Doctoring The Novel

Author: Sylvia A. Pamboukian
Publisher: Ohio University Press
ISBN: 0821444069
Size: 15.11 MB
Format: PDF, ePub
View: 1051
Download Read Online

If nineteenth-century Britain witnessed the rise of medical professionalism, it also witnessed rampant quackery. It is tempting to categorize historical practices as either orthodox or quack, but what did these terms really signify in medical and public circles at the time? How did they develop and evolve? What do they tell us about actual medical practices? Doctoring the Novel explores the ways in which language constructs and stabilizes these slippery terms by examining medical quackery and orthodoxy in works such as Mary Shelley’s Frankenstein, Charles Dickens’s Bleak House and Little Dorrit, Charlotte Brontë’s Villette, Wilkie Collins’s Armadale, and Arthur Conan Doyle’s Stark Munro Letters. Contextualized in both medical and popular publishing, literary analysis reveals that even supposedly medico-scientific concepts such as orthodoxy and quackery evolve not in elite laboratories and bourgeois medical societies but in the rough-and-tumble of the public sphere, a view that acknowledges the considerable, and often underrated, influence of language on medical practices.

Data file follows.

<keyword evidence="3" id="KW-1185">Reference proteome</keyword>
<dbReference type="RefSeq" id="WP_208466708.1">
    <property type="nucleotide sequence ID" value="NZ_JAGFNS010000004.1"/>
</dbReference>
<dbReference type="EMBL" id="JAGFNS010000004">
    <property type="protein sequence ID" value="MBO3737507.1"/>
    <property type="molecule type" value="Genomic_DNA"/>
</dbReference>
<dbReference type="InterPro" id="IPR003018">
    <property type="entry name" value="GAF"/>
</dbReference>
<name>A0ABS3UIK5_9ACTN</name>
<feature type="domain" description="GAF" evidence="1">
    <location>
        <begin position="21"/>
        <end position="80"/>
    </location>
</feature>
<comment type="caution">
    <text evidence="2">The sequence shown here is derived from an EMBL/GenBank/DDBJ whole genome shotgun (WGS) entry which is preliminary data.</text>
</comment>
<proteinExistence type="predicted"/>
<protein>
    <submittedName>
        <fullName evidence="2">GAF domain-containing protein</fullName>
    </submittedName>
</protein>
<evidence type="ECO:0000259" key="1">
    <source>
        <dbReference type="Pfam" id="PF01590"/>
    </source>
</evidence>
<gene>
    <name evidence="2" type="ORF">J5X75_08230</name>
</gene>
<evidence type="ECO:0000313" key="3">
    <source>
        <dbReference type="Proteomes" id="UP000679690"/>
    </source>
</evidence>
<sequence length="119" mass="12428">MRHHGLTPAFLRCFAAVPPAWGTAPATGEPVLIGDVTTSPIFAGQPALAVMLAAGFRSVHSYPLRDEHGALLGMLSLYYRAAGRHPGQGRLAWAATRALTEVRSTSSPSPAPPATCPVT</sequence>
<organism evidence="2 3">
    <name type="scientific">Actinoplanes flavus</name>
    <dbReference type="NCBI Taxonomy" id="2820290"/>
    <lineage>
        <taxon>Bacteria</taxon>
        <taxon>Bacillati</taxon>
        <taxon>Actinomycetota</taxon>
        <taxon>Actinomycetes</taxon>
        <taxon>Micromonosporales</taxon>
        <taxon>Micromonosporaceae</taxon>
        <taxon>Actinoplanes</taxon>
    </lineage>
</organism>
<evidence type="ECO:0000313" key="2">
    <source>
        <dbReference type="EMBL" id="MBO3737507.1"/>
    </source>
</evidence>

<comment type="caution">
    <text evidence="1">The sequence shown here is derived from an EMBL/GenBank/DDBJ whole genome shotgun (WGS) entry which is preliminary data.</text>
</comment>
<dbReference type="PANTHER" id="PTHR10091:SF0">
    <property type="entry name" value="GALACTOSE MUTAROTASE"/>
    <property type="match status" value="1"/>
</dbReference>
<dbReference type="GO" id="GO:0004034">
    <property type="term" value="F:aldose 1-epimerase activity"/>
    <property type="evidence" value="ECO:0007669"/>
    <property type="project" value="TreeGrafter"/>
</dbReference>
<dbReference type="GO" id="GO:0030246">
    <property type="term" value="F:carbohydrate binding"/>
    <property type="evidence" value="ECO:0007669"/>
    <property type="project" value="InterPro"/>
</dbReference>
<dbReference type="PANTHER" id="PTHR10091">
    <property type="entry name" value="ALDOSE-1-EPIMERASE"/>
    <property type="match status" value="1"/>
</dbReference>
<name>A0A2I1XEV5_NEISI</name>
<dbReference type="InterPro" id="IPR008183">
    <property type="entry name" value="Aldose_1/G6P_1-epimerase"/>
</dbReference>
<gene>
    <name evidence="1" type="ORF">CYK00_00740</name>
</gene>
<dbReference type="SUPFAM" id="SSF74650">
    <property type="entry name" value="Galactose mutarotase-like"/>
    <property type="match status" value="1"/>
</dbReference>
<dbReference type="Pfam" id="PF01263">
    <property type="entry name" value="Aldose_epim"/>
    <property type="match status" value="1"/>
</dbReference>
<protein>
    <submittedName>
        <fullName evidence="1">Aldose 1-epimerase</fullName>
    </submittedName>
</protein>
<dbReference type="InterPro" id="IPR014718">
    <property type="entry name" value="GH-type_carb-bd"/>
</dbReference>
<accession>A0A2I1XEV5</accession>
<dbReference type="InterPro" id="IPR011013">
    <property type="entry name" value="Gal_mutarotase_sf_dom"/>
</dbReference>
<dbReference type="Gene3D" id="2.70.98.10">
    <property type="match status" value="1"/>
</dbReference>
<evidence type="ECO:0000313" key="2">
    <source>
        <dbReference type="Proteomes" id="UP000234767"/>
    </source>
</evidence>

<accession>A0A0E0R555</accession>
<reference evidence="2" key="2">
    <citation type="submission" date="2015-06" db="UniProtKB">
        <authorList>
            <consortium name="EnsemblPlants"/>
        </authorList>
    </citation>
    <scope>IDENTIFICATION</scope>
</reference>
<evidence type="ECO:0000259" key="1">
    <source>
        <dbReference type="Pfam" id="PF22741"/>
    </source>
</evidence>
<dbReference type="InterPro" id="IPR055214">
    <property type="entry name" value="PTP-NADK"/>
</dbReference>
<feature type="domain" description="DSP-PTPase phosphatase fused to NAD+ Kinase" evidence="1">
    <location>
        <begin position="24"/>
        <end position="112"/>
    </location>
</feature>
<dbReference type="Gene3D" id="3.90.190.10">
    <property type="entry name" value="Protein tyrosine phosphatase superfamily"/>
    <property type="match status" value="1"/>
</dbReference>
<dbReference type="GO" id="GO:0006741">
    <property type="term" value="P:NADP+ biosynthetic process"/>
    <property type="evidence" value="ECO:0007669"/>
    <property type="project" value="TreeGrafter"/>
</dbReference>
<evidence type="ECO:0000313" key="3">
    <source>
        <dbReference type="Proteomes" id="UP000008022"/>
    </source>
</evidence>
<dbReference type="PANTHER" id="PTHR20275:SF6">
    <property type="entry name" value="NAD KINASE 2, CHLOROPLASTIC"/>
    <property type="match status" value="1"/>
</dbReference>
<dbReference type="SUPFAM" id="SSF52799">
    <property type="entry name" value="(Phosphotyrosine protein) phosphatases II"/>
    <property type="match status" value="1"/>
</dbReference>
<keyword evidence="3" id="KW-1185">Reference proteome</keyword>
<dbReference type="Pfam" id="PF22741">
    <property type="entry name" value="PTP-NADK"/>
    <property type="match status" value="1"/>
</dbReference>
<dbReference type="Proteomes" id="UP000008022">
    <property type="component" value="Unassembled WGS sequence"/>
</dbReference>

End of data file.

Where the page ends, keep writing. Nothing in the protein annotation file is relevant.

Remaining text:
Realism Death And The Novel

Author: Ho-Leung Adrian Tam
Publisher: Open Dissertation Press
ISBN: 9781374690332
Size: 72.18 MB
Format: PDF, Docs
View: 448
Download Read Online

This dissertation, "Realism, Death and the Novel: Policing and Doctoring in the Nineteenth Century" by Ho-leung, Adrian, Tam, 譚灝樑, was obtained from The University of Hong Kong (Pokfulam, Hong Kong) and is being sold pursuant to Creative Commons: Attribution 3.0 Hong Kong License. The content of this dissertation has not been altered in any way. We have altered the formatting in order to facilitate the ease of printing and reading of the dissertation. All rights not granted by the above license are retained by the author. DOI: 10.5353/th_b4175782 Subjects: Realism English fiction - 19th century - History and criticism